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Café Le Procope

The point of our coming back to Paris is to do research for my new series of books. The books are walking tours of Paris based on specific historical periods, events, or themes. The real reason to come back to Paris is to drink espresso in the little cups while sitting for hours outside at a bistro watching complete strangers go by (trust me, they’re trying to stare you down as well). By the time you’re ready to take that second sip, the coffee is cold. But since you’ve paid the premium price to sit outside, you take your time and don’t let on that the coffee is cold. I guess it really doesn’t matter since there are only two sips in the cup to begin with.

I don’t think they would ever allow the coffee to get cold at the Café Le Procope. Voltaire would sit there for hours drinking his daily 100 cups of coffee (if served in normal espresso cups, then it’s really only equal to three Starbuck’s Venti cups) while writing or holding audience with anyone who would listen to him.

Café Le Procope; this is where Voltaire drank his daily 100 cups of coffee.
Café Le Procope; this is where Voltaire drank his daily 100 cups of coffee. Photo by Dan Owen.

Nearby would sit the revolutionaries such as Danton, Desmoulins, Robespierre, and those other wonderful chaps who would ultimately die on the scaffold. Revolutions have a tendency to eat their own and the French Revolution was a great example.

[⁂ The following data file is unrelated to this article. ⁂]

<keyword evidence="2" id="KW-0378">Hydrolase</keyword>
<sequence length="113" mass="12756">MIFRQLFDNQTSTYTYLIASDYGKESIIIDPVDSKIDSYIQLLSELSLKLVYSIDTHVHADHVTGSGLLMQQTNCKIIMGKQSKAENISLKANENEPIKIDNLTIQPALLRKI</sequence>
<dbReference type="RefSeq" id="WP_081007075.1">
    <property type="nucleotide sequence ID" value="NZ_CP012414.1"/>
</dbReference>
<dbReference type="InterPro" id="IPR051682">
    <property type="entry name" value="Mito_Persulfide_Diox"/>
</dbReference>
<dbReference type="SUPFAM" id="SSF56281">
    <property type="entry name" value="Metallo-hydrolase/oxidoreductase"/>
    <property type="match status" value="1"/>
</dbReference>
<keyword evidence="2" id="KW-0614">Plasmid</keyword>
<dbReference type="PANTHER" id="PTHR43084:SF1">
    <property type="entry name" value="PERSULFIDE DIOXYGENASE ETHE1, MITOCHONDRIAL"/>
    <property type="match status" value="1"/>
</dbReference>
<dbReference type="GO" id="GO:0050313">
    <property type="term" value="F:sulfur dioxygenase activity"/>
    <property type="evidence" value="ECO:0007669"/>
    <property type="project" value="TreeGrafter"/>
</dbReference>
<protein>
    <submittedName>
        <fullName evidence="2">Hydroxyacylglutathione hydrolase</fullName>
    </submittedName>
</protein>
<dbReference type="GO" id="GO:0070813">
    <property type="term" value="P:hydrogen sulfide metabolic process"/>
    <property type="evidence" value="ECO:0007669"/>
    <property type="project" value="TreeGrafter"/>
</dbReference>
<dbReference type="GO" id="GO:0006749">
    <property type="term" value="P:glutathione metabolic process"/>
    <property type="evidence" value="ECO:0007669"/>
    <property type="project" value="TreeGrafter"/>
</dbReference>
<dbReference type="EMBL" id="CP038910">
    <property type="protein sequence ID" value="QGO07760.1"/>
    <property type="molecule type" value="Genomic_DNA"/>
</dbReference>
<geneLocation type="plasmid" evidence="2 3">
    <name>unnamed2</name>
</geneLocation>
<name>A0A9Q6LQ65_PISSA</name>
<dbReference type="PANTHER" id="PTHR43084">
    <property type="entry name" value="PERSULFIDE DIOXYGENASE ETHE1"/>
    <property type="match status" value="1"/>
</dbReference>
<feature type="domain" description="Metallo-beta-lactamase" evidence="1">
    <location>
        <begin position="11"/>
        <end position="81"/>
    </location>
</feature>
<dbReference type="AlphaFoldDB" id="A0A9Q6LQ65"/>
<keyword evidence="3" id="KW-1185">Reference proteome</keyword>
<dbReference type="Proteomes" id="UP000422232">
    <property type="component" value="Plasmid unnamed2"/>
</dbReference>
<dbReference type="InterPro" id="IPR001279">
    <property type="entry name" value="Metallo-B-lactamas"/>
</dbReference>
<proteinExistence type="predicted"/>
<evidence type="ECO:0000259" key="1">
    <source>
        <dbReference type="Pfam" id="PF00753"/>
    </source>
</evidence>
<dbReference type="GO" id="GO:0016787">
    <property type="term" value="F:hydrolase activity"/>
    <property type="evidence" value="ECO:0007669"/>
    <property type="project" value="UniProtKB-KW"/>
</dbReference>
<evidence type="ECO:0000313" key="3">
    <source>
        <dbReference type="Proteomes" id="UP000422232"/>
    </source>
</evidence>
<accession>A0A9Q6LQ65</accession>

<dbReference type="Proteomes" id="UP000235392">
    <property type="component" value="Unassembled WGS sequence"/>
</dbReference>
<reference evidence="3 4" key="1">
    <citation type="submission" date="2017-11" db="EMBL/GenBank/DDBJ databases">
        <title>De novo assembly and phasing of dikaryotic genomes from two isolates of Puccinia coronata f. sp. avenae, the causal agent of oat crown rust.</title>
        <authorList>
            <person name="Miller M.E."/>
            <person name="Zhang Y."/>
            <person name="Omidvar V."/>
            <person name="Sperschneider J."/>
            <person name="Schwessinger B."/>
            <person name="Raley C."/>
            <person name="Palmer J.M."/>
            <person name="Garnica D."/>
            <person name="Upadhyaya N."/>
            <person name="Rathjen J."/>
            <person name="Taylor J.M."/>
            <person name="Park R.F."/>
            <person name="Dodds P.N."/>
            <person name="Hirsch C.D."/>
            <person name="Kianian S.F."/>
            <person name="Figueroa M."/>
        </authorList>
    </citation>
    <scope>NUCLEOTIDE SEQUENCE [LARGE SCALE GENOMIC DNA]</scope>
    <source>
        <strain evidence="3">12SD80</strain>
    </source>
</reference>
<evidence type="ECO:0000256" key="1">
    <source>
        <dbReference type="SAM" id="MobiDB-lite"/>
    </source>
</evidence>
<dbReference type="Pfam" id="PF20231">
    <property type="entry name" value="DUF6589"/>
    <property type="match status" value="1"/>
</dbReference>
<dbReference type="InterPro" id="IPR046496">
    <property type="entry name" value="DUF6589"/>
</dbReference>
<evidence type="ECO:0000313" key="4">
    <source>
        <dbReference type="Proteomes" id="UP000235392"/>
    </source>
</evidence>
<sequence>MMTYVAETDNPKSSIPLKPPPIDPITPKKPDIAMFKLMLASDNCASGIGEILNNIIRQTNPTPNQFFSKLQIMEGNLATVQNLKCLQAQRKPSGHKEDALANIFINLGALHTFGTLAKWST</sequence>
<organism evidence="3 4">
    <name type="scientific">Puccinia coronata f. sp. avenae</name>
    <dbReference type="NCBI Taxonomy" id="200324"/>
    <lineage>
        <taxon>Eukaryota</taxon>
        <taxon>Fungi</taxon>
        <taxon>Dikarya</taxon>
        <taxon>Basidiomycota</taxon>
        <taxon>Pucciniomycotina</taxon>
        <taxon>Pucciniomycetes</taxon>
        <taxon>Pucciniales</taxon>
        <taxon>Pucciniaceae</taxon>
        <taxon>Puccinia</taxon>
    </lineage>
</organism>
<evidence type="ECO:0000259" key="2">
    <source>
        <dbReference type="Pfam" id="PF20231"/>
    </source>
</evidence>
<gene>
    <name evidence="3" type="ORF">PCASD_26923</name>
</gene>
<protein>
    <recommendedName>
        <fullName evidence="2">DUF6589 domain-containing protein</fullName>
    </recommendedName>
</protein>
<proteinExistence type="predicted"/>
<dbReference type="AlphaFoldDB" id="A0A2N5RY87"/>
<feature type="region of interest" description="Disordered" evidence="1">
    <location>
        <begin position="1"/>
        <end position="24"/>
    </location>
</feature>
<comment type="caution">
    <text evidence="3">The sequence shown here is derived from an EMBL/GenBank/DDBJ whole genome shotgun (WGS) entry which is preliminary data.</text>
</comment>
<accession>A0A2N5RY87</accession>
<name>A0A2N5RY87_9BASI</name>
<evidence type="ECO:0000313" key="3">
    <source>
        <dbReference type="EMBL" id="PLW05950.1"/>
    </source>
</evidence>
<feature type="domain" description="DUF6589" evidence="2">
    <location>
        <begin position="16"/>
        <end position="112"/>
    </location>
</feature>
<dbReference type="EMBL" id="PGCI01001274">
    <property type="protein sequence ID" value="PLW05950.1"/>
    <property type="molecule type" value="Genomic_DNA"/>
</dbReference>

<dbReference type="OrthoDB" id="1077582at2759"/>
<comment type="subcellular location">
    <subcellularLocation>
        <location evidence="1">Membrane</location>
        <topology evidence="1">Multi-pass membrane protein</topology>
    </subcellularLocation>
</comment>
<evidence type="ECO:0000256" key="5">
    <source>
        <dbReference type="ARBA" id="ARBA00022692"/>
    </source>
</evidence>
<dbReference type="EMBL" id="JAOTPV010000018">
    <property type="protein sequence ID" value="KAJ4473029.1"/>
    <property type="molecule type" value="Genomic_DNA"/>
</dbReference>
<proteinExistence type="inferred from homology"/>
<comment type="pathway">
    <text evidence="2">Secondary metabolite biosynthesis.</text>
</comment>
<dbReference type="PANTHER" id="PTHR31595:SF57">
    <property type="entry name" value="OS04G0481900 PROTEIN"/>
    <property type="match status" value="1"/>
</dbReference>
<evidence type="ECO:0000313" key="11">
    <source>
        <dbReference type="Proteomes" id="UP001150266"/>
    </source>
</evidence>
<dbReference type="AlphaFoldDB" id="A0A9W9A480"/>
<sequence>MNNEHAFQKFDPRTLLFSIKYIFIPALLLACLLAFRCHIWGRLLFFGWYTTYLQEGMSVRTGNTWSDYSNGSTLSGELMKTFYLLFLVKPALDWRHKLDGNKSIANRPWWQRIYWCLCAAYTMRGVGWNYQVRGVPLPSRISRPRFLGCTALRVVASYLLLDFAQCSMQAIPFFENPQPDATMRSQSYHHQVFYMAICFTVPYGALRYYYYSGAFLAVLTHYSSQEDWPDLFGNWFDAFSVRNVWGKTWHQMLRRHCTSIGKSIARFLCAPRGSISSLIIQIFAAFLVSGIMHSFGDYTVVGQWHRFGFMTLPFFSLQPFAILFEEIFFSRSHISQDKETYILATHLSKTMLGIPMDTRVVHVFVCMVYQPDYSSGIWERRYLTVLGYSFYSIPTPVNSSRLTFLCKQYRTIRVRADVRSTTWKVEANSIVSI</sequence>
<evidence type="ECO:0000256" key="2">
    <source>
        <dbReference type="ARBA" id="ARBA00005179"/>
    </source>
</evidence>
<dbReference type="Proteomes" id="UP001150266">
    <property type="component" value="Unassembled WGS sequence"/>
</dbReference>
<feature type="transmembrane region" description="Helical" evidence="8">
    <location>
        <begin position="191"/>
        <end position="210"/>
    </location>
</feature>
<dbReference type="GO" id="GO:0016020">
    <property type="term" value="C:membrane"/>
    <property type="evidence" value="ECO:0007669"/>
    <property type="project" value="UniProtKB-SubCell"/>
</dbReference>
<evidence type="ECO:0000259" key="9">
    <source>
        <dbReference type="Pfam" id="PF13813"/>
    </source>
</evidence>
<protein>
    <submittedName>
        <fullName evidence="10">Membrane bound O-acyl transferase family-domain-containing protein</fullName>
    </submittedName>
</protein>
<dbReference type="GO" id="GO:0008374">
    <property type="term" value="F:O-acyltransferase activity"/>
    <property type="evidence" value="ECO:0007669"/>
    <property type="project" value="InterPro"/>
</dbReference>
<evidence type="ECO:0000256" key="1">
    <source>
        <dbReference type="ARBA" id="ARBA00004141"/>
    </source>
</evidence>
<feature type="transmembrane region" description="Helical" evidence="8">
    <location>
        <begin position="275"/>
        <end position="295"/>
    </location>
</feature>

Other visitors included the Americans: Benjamin Franklin, Thomas Paine, and Thomas Jefferson. When Benjamin Franklin died shortly after returning to the United States from France, the Café Le Procope was draped in black.

The Café Le Procope was founded in 1686 and several years later, moved to the location it still occupies in the Cour de Commerce. It was a time when Paris had just “discovered” coffee and it was the rage to sit around drinking it while arguing over some inane points such as feudalism commonly known in France as the “Ancien Regime.

Back then, Paris was made up of small passageways or “Cours” and while some have survived Haussmann’s destruction, the Cour de Commerce is certainly one of the most interesting passageways if not the most historic. It was here that Jean Paul Marat printed his daily newsletters that incited the citizens to rebel (regardless of whether the news was truthful or not). Dr. Guillotine and Tobias Schmidt developed and tested the guillotine in the basement of a building on this small street (when the sheep’s blood ran too high down the center of the street, they were asked to leave). Danton and Desmoulins lived here on the Cour de Commerce. Marat’s house was just steps away from the original entrance to the passageway.

If you were standing on that small street in 1200, you’d be standing in the moat surrounding the city wall of Philippe-Augustus.  On one side of the street you would be outside the city and on the other side, you would be in the city. Looking through the front glass of a restaurant in the passageway, you can see one of the surviving towers from the wall.

This plaque details some of the many fascinating events that took place here.
This plaque details some of the many fascinating events that took place here. Photo by Dan Owen.

When we invited Dan to join us (our nephew and a professional photographer), I told him that he would be learning a bunch of really useless information. I’m happy to say that I’ve upheld my end of the bargain.

Do we have a lot of stories? Of course we do. I’m looking forward to sharing these with you. Please continue to visit our blog.

Thanks so much for following my blog and my little journey through this incredibly interesting process of writing a book and then getting the bloody thing published.


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